You can’t use MyCAA for books, supplies, equipment, uniforms, computers, or electronic devices.
- Tuition for courses and examinations not included in the spouse’s Education and Training Plan and courses already started or completed by the spouse
- Reimbursements of any kind
- Books, supplies, equipment, uniforms, computers, and electronic devices of any kind
- Student activities, events, and entertainment
- Prepayment or deposits for future courses, unless costs are part of a block of study
- School or college level entrance examinations, comprehensive exams, and related preparatory courses
- Courses, tests, or fees normally paid by an employer as part of a job training program
- Fees of any kind, including but not limited to registration fees, technology fees, parking fees, etc.
- Nonacademic credit or ungraded courses, including courses taken on an audit basis or as an internship, practicum, apprenticeship, or clinical supervision; also, nonacademic credit or ungraded orientation programs
- Courses taken more than one time, unless the My Career Advancement Account Scholarship has received a full refund from the school
- Academic credit by examination
- General studies, liberal arts and interdisciplinary associate degrees that do not have a concentration
- Personal enrichment courses, excluding academic credit or graded electives in the spouse’s Education and Training Plan
- Transportation, lodging, child care, and medical services
- Course extensions, except for approved hardship waivers
- Study-abroad programs, excluding programs of study offered by participating My Career Advancement Account Scholarship schools on overseas military installations
- Private licenses. For example, a private pilot’s license would not be covered because it is for recreational use, but a commercial pilot’s license would be covered because it would be used for an occupation.
- High school completion programs, including online high school completion programs
- Continuing education credits to maintain a standing in a professional organization
For further reference, please make sure to check out this PDF.
How to Sign Up for MyCAA
Head over to the MyCAA Scholarship Spouse Portal Online. There will be a DEERS eligibility check to confirm if you meet the requirements or not. If you do, you can establish your MyCAA account.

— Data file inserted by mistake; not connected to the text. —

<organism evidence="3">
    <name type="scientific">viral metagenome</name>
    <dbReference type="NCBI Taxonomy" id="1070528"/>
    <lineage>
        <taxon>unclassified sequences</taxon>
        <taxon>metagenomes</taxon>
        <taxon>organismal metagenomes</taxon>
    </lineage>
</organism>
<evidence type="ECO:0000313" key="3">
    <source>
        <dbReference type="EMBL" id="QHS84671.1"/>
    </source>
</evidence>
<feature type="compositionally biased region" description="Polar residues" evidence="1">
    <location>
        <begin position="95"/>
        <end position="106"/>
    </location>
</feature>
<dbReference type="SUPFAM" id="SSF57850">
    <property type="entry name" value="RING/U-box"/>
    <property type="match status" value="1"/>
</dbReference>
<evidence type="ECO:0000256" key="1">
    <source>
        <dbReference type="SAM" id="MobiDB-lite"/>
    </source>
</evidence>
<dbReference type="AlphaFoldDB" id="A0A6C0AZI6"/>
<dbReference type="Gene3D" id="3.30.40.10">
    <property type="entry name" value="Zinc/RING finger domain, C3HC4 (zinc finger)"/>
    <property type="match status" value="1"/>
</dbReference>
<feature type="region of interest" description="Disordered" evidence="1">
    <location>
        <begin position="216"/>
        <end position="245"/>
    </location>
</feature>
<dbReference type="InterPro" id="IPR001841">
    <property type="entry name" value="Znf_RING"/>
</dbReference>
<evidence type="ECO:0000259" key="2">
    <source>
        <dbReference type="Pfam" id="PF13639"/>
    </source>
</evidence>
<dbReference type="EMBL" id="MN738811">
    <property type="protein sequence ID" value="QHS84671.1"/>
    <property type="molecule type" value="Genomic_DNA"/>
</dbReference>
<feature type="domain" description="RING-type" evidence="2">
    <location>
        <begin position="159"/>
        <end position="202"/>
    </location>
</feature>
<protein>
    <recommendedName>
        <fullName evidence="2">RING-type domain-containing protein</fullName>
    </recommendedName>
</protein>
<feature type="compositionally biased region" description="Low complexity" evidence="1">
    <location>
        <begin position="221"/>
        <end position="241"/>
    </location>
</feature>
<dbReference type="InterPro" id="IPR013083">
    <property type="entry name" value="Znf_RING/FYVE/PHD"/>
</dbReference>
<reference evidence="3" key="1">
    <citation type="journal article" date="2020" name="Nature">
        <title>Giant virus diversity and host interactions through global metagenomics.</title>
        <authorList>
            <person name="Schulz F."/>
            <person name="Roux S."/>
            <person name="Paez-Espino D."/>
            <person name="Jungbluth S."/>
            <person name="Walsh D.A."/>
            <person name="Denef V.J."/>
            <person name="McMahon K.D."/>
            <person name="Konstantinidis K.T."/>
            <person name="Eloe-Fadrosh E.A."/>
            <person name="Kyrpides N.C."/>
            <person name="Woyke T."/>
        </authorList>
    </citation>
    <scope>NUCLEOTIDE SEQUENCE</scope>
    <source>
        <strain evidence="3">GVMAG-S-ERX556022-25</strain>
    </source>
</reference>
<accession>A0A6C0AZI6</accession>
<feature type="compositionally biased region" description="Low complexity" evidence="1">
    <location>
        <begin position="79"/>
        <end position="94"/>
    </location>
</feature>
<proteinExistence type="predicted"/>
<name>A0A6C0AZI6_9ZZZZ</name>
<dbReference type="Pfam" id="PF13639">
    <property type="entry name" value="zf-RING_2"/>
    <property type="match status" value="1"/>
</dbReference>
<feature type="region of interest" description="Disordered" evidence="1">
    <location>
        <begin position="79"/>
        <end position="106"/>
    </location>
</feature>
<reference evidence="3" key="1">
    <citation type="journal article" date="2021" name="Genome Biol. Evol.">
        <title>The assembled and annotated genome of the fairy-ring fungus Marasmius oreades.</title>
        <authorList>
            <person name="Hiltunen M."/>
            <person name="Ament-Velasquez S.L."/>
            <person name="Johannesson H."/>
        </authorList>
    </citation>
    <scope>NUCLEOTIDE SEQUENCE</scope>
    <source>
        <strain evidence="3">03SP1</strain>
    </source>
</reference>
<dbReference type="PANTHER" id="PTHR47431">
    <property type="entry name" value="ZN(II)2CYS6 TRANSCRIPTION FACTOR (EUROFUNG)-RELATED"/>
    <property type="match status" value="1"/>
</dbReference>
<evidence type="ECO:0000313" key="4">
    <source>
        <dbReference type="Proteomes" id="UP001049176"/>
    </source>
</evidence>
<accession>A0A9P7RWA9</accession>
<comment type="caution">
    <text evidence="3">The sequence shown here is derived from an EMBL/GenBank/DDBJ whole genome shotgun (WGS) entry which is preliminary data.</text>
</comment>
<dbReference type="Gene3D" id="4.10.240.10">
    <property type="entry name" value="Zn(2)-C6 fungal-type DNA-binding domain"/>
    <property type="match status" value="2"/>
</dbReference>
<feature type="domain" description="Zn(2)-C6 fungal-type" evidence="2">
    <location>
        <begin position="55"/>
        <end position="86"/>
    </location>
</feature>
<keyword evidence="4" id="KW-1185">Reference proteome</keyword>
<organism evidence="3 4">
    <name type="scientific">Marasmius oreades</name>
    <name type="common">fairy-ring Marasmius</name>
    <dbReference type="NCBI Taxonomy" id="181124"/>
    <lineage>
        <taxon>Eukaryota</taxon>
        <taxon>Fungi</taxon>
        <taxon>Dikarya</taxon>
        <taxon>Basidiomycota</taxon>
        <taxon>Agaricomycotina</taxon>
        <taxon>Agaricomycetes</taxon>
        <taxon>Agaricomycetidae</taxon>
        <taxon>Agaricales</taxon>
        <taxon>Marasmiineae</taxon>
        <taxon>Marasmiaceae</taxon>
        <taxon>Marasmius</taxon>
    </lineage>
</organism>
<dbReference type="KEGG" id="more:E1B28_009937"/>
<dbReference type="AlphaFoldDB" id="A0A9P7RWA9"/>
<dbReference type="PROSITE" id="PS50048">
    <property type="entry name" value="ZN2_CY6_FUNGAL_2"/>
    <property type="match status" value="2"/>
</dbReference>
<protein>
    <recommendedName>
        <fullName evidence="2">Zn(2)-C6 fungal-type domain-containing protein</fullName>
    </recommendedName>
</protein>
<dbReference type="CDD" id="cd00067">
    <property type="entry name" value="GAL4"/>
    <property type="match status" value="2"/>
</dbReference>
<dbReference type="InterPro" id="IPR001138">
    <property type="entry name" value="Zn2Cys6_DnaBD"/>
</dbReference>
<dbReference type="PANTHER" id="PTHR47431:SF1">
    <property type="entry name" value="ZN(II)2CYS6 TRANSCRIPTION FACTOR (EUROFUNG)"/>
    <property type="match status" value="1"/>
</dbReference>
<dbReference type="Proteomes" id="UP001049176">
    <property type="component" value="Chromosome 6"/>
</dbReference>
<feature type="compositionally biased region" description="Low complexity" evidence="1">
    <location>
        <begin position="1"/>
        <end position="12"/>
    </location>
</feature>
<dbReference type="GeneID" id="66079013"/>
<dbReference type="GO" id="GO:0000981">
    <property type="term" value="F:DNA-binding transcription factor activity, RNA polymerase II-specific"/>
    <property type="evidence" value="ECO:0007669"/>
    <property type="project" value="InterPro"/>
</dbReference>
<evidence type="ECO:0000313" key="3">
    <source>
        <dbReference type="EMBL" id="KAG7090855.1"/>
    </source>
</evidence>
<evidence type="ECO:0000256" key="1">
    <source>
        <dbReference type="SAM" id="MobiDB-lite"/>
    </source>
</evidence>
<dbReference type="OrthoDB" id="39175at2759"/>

Will I Receive $4,000 a Year?
No, there is an annual cap of $2,000 per fiscal year. However, there are spending cap waivers if the program you want to do is more than that per year.
If your license or certificate program upfront cost is more than $2,000, you should be able to receive that waiver.
Can I Use MyCAA at Any School?
How Soon Should I Start the Process?
Allow 2 months.
You should submit your education and training plan for approval at least 2 months before you would want to start the program.
What Happens If I’m Not Approved?
You will get a message from the system letting you know why you were not approved as well as the required steps to take to get approved if that is possible.
What If MyCAA Cannot Cover All of My Education?
Often times MyCAA can’t pay for all of your education. Make sure you also apply for FAFSA, which is the application for federal student aid.
You can also look into transferring your spouse’s Post 9/11 GI Bill to you. Additionally, there are many scholarships you can apply for that are specific for military spouses.
How Do I Get Help With All of This?
Although this seems a bit complicated, once you figure out more about the program and the steps you have to take to apply, you will find that MyCAA is going to be one of the best ways to find money for college as a military spouse.
To get started with MYCAA, you can call Military One Source at 1-800-342-9647 or visit their website. With these changes, more military spouses should be able to work towards their own careers during military life.
- Military Spouse’s Guide to Going Back to School
- College Scholarships for Military Spouses
- MyCAA: Highest Paying Careers Without a 4-Year Degree
- There is a New Update to MyCAA
- Scholarships for Veterans